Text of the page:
The Abstention Doctrine

The abstention doctrine is not applicable here, for its purpose is to permit state courts to have a first opportunity to resolve new issues of constitutional law or questions in which federal and state law are intertwined. See Comment, 68 Colum.L.Rev. 1201, 1205-06 (1968). As set out above, however, the issue of counsel for accused indigent misdemeanants is neither new nor complex.

If the purpose of the abstention doctrine is simply to permit state courts an opportunity to hear a given question that otherwise would be preempted to federal courts, that purpose is met by the Boyer v. City of Orlando case, supra, argued before the Florida Supreme Court on November 12, 1969.

Moreover, Florida courts have consistently heretofore refused to recognize Fifth Circuit Court of Appeals mandates. Steadman v. Duff, 302 F. Supp. 313, 315 (M.D.Fla., 1969). Although we will not assume that the Florida Supreme Court will ignore further the many precedents that have accumulated, neither will we wait for the Boyer result. It is possible that the Boyer decision, when it is finally rendered, may be phrased so as to be applicable to justice of the peace courts, but the factual context in Boyer may limit its controlling authority to municipal courts only. In addition, injunctive relief was possible in this case long before the final Boyer decision because an oral summary of this order was given at the close of the hearing on October 16, 1969.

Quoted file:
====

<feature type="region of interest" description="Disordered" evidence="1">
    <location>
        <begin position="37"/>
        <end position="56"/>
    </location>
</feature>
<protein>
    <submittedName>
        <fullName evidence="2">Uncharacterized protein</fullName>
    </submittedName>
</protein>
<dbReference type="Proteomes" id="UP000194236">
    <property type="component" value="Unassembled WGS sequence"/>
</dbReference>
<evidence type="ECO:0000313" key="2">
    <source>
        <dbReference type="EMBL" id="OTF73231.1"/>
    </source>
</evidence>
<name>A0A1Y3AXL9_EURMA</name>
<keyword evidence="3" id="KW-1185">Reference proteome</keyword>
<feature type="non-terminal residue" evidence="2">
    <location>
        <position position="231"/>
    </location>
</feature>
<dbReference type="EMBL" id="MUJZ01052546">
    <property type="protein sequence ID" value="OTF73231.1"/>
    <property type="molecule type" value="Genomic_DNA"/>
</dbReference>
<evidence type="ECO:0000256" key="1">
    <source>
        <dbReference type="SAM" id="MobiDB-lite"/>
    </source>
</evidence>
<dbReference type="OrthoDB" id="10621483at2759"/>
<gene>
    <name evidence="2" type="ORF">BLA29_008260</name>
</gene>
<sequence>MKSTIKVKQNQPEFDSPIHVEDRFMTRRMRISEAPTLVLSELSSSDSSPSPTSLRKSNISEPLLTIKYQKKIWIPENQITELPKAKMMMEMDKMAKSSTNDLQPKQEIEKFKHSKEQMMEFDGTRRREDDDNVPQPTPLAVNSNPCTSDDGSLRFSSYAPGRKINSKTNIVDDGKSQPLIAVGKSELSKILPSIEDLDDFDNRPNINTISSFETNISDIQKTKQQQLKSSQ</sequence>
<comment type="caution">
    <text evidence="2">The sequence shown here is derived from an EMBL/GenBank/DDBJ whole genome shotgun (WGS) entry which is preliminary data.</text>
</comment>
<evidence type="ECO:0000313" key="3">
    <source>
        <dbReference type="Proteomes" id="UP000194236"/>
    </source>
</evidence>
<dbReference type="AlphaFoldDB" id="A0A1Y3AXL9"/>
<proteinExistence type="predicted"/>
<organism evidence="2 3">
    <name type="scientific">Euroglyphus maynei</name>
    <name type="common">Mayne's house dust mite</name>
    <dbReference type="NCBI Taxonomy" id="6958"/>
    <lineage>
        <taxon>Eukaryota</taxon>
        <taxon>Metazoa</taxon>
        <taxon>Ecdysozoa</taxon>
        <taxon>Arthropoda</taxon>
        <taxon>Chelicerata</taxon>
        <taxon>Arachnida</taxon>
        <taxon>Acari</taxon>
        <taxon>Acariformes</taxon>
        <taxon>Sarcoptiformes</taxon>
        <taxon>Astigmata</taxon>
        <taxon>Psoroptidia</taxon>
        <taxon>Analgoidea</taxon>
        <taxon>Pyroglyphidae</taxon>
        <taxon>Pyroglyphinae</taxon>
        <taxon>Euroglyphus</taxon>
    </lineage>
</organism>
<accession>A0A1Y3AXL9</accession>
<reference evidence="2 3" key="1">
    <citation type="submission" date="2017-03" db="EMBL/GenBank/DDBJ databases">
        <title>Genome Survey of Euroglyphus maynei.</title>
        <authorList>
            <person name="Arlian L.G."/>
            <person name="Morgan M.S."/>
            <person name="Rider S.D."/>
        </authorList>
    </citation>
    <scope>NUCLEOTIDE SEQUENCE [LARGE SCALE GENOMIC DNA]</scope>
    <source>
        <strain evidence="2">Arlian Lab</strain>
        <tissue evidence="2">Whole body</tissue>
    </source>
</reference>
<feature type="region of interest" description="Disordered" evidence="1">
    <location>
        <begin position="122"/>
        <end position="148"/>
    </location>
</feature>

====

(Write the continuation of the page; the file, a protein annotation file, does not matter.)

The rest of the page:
Judicial Immunity Under § 1983